Here’s another fractured fairy tale. I think that this one with transfer over to bardic circles well…because it’s short 🙂
The Feathered Princess
Once there was a fisherman. He was small, and greedy, lecherous and generally unpleasant. His nets were torn and frayed, and he was too lazy to repair them. He was not a very good fisherman.
One day he was leaving his boat after a meager day’s catch, when he saw a fair maiden bathing. Being lecherous and generally unpleasant, he hid in the bushes to watch. And he noticed that on the lake’s shore was cloak made of feathers.
The fisherman knew the legends, and he knew that this fair maiden was actually a swan princess. If he could steal the cloak, she would have to marry him and he’d have all the riches he could ever want, and being greedy, that was a lot. He crept forward, very sneakily, for he was lecherous and used to creeping sneakily, and grabbed the feathered cloak.
“Ha ha!” He cried. “I have your feathered cloak, Swan Princess! Now you must marry me, and all of your riches will be mine!”
The maiden slowly left the lake and walked toward the fisherman. Her steps were small, but she walked with purpose, her flaxen hair falling behind her. She raised her arms in the air, as if to embrace the fisherman, and ran to him.
Here comes my wealthy, beautiful…and also wealthy princess, the fisherman thought as he rubbed his greedy palms together. Look at how eager she is for me to hold her.
The maiden stopped in front of him. She let her arms fall to her side.
“What do you have to say to your husband and lord?”
The maiden looked him in the eye…and hissed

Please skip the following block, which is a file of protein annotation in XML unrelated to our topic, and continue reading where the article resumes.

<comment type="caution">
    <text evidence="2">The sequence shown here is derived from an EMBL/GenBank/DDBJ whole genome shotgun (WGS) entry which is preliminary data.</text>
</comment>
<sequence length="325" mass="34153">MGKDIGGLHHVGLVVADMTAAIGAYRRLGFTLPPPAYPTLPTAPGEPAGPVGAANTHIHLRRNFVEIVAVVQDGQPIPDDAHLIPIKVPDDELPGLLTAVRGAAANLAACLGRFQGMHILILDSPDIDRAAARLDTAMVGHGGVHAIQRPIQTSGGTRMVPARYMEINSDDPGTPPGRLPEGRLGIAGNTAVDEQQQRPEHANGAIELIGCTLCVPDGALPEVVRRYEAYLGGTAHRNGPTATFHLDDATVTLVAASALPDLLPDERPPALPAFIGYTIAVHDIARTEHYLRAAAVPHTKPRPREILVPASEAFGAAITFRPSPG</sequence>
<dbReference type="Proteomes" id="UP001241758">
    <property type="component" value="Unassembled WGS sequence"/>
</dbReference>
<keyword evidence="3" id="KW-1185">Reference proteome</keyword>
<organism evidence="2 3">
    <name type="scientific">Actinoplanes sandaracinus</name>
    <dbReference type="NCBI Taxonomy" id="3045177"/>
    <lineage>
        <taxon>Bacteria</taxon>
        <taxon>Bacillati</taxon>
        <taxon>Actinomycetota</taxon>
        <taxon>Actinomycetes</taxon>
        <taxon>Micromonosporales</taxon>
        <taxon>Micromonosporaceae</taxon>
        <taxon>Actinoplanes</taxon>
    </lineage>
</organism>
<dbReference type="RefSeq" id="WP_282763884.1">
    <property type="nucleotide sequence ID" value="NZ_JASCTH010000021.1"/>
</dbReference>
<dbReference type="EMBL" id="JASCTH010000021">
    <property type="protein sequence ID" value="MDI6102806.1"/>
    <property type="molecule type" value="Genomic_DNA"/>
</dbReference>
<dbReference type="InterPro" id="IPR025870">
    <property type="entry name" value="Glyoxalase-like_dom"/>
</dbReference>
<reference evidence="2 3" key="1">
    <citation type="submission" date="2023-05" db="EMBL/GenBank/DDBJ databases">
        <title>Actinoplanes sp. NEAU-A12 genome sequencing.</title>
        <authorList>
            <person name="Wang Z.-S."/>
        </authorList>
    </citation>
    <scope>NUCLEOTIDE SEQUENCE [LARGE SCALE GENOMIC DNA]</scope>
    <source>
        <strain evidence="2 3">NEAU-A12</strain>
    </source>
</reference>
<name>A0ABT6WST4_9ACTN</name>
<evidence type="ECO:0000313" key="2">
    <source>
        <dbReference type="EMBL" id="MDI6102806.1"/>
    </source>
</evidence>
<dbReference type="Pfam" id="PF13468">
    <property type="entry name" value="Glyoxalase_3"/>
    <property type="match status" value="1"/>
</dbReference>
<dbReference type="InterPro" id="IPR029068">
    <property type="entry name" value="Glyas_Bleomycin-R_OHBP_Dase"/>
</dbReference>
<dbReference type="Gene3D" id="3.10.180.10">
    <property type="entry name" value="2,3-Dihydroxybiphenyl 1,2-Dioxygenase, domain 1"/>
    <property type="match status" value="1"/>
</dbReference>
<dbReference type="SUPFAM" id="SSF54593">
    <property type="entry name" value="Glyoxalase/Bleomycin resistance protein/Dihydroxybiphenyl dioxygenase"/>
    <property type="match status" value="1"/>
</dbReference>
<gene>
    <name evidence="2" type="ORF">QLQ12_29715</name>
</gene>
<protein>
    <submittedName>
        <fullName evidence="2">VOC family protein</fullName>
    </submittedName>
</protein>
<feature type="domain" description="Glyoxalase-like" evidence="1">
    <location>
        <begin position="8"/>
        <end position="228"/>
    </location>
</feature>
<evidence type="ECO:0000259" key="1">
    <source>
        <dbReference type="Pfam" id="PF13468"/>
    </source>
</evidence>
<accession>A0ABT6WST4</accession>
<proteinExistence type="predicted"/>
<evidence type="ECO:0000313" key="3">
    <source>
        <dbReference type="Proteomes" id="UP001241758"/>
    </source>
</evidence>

She leaned in until her face was inches from his. “HONK!”
“HONK!” She snapped her head forward, breaking the fisherman’s nose. “HONK!” She headbutted him again, flapping her arms as she attacked.
The fisherman had made a terrible mistake, for it was not a Swan Princess, but a Goose…a horrible, horrible goose. “No! This isn’t how it’s supposed to happen. You’re supposed to be my bri–”
The goose maiden honked again, and her call brought a flock of geese to her aid. It was a flurry of honking and pecking as they savaged the fisherman, who was now crying for mercy and for his mother.
When the fisherman was finally a bleeding, crumpled mess, the geese lined up one by one. Each of them took a possession of his: the first took his net and threw it in a tree. The second took an oar from his boat and waddled away. The third took a boot that had come off of him and swam off. And they continued until everything he had was gone. Then the Goose Maiden took back her cloak, kicked him once, and pushed his boat out to the center of the lake.
For she was a Goose. A horrible, horrible, goose.